Violinist Iskandar Widjaja p(l)ays it forward by coaching disadvantaged young musicians

Violinist Iskandar Widjaja p(l)ays it forward by coaching disadvantaged young musicians

Music maestro Iskandar Widjaja knows it’s not about winning competitions – it’s about loving music for what it is, and sharing it with others

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Violin superstar Iskandar Widjaja leasd a workshop for underprivileged young musicians.
Photo: Chris Gillett

The music that filled the room faltered and stopped again. “Moderato e grazioso ... do you know what that means? It means slow and gracious,” Iskandar Widjaja told the young string quartet, waving his violin bow like a conductor’s baton. He urged the lead violinist, “You must be the ballerina, the primadonna, the shining voice.” After a brisk “Again!” from the teacher, the group took it from the top of the piece, Luigi Boccherini’s famous Minuet.

The 30-year-old Widjaja, one of the most respected and awarded violinists of his generation, probably should have been preparing for his concert at City Hall the next day, but chose to teach a workshop for underprivileged young musicians in Sham Shui Po.

Widjaja performs at City Hall
Photo: Thomas Lin

“A recital at City Hall is an exciting milestone, but I wanted to get in touch with young performers to share my work ethic and mentality,” he told Young Post. “It’s important to me because I was helped when I was young. Every plant needs watering. You need to be in surroundings where you feel nurtured, safe and enriched in order to grow. I want to give back what I received.”

Three string groups had a chance to perform a piece in front of Widjaja, who would then offer individual players his feedback, aspects from speed to loudness and smoothness. A gasp went up in the room when Widjaja revealed he practised between five and six hours a day when he was 11. But he quickly reassured the students that time spent practising is about quality, not quantity. “It’s good even if you can practise an hour a day. You can achieve a lot in an hour.”


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John Puk, 10, has been playing viola for two years, and attends the Music Children Foundation lessons in the Fu Cheong centre twice a week – on Wednesdays with the violin group, and on Saturdays for a string quartet session. He was in the third group to be coached by Widjaja. “Today, I learned about dynamics, how to express the song, and how to make the music sound more lively, and smoother,” he reflected. He said that playing music has helped his family to see him as hard-working, and he tries to practise between 30 minutes and an hour every day. The workshop with Widjaja clearly made a big impact on the young musician. “Learning viola isn’t difficult, but learning how to master it is very difficult,” he said, adding, “I love performing live. It was scary the first time, but now I’m used to it. I’d like to become a famous violist in the future.”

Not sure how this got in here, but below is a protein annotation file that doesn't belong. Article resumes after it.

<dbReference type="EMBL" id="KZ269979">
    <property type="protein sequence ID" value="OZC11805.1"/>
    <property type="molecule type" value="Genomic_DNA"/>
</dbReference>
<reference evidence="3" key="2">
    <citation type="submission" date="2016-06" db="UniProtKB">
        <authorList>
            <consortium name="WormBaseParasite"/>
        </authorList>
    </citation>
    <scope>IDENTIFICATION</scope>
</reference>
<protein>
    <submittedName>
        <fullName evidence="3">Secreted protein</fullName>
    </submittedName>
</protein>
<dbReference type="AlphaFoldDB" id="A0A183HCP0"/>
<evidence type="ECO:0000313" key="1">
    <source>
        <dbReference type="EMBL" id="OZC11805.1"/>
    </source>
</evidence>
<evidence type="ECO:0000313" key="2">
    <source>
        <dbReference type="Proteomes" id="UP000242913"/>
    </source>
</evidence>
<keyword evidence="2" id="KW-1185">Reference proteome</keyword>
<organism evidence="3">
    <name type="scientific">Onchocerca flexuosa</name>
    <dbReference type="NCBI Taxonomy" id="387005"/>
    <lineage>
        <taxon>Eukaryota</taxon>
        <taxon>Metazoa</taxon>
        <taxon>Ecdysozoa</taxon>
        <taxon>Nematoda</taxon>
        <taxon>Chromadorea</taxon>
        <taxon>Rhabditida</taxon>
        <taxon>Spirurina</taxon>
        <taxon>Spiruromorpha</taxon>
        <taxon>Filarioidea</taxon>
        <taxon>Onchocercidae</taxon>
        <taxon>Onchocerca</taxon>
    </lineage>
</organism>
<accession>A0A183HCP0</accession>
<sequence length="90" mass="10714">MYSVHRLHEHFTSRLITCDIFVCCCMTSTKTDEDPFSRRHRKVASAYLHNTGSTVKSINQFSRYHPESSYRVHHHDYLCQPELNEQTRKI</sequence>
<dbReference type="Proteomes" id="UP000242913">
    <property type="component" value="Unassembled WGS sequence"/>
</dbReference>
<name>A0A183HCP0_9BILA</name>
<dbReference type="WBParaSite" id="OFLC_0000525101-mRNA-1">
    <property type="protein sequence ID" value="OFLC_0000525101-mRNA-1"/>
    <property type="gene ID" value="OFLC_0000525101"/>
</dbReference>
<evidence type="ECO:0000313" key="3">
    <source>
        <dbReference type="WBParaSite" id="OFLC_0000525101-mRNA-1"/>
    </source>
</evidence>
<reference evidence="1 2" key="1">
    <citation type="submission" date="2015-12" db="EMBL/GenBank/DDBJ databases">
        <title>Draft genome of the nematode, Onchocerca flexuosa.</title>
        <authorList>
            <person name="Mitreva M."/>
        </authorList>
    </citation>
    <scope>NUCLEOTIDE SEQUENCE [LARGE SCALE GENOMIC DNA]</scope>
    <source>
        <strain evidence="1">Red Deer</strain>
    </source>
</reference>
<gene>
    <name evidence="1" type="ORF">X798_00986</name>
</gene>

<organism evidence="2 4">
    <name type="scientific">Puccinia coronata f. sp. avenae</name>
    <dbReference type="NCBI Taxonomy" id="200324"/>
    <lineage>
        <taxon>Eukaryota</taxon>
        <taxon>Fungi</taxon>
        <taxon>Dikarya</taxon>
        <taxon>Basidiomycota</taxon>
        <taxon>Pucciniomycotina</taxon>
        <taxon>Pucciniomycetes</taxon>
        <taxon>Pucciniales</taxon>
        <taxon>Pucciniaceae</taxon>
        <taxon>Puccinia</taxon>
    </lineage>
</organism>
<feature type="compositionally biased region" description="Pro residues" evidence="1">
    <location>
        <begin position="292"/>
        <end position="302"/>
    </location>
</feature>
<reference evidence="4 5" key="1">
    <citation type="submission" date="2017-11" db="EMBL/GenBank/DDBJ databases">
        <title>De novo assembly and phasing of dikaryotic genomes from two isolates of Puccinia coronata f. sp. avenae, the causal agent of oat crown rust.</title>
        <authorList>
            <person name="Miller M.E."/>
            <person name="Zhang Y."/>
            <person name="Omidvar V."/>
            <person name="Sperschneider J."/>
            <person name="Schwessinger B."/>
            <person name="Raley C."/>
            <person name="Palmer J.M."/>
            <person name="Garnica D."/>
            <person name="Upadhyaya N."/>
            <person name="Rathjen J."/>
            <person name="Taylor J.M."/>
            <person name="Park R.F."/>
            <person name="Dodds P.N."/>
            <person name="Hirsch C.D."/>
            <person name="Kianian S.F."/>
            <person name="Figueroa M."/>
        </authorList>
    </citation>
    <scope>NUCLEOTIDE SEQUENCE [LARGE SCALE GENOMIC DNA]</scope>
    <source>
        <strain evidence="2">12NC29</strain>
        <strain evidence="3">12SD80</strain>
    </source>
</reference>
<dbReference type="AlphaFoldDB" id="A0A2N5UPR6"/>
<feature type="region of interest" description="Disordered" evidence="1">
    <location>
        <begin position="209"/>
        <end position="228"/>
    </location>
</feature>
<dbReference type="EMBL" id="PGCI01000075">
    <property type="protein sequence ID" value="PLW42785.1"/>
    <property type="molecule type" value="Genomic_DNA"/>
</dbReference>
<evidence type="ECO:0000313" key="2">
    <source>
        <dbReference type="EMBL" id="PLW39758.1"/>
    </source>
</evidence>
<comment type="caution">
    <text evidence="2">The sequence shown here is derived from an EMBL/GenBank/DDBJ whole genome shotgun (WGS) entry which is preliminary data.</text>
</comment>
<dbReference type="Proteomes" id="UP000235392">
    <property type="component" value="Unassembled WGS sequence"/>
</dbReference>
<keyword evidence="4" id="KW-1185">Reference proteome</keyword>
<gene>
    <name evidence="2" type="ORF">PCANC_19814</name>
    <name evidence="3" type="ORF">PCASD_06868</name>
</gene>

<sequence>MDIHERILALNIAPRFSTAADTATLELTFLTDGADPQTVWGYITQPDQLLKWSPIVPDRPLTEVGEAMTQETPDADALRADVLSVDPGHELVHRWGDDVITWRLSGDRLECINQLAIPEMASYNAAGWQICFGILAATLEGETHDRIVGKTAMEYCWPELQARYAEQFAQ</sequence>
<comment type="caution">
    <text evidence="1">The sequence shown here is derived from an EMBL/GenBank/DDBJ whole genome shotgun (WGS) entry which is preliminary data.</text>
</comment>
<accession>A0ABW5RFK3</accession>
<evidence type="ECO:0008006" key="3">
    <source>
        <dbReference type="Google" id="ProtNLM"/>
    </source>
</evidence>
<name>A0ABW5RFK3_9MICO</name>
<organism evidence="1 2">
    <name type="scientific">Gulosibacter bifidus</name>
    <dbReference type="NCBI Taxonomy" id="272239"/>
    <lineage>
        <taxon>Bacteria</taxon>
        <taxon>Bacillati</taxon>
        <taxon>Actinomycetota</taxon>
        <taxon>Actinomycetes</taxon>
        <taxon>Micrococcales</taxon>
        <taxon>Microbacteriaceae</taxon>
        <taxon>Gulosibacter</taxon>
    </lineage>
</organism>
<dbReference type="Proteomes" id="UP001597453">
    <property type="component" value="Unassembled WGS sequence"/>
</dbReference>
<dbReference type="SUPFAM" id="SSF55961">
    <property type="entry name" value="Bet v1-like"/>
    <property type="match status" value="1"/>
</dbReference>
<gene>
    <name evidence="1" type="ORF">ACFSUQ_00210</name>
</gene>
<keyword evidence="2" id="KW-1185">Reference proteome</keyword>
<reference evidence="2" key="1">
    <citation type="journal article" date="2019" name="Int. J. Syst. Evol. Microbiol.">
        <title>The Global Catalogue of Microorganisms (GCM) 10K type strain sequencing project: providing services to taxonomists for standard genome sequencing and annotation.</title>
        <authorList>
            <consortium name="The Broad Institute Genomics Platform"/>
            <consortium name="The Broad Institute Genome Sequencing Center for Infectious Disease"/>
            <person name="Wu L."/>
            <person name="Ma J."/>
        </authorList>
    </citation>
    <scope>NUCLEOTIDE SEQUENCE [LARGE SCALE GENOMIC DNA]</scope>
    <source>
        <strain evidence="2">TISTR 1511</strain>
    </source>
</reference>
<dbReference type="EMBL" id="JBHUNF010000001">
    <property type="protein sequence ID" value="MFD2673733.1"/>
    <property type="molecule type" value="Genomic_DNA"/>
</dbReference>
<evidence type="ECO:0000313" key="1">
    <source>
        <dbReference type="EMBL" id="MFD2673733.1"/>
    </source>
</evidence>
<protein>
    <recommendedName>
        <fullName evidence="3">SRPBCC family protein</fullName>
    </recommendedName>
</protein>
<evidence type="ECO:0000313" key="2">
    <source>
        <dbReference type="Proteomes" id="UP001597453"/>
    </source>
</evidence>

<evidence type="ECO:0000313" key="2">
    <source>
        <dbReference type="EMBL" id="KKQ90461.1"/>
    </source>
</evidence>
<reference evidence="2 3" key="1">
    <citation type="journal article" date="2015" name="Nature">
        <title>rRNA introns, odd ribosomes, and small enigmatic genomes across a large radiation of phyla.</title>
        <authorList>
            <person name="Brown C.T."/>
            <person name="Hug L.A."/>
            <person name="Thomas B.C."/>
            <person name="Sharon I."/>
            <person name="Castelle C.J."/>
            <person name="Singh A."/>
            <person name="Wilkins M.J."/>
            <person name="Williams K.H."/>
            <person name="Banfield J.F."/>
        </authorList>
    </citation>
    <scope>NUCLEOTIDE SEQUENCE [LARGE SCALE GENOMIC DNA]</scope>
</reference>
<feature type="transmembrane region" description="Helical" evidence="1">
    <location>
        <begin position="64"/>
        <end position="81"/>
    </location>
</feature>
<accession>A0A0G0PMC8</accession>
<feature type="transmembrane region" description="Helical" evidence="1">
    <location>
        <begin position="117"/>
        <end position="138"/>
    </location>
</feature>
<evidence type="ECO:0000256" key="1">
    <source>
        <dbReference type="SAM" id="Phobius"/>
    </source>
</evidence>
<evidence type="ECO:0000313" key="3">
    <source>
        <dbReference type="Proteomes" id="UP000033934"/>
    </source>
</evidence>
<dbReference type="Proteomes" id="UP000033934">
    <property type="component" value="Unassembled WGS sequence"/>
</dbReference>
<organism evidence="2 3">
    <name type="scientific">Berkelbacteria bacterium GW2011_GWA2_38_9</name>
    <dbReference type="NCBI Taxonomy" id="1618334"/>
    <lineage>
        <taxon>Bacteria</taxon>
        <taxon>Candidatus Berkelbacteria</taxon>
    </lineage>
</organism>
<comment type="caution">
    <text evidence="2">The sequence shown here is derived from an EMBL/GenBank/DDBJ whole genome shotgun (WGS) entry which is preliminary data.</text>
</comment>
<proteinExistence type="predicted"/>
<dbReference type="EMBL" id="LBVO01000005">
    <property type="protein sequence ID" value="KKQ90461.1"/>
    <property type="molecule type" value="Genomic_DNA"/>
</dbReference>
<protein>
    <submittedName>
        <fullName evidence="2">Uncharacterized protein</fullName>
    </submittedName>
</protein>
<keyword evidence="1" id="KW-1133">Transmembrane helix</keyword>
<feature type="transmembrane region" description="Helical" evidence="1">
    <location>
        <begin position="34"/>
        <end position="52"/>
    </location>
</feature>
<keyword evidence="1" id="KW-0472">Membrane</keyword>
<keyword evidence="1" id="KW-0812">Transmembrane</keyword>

"The students were doing it right by playing together," says Widjaja.
Photo: Chris Gillett

Widjaja was asked to judge each group and pick a winner, but he politely declined. “That’s just not my kind of philosophy and mentality,” he said. When he was a child, his parents and teachers would encourage him to enter competitions, but he stopped as soon as he was old enough.

“On one hand, wanting to win first place makes you work harder. But then it becomes a sport and I don’t think that’s what music should be. Because then you get losers, who are disappointed,” he explained.

Widjaja continued, “The students today were doing it right by playing together – that’s one of the most inspiring things, sharing and reacting to one another. Music is and should be a social activity. Yes, there are times when you need to work on your own to hone your craft, but then in the end it should be social.”


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Born in Berlin, Germany, Widjaja grew up in a creative environment, with parents who supported his journey to becoming a world-famous musician. His grandfather was a self-taught pianist and composer, who wrote many songs that are still used in Indonesian tai chi sessions. Widjaja realised he loved performing live when he was seven.

“I got this flow of energy from the audience. It just felt right,” he said. Things became serious when he was 10. During the school summer holidays, he fell in love with Christian Ferra’s rendition of Massanet’s Meditation. Before his mum could even buy him the music, he had already learned the piece by playing along with the recording. After the holiday ended, he went back to school and showed his teacher what he’d learned. “She told my mum I should try out for music college in Berlin. I’m thankful for her to this day.”

Aged 11, Widjaja became the youngest student at the College of Music in Berlin. “That was it for me. I was super-focused – a child that took everything over-seriously. I was obsessed with the violin and wanting to perfect it,” he said. laughing as he added, “A strange kid.”

Edited by Ginny Wong


This article appeared in the Young Post print edition as
A minuet with a maestro

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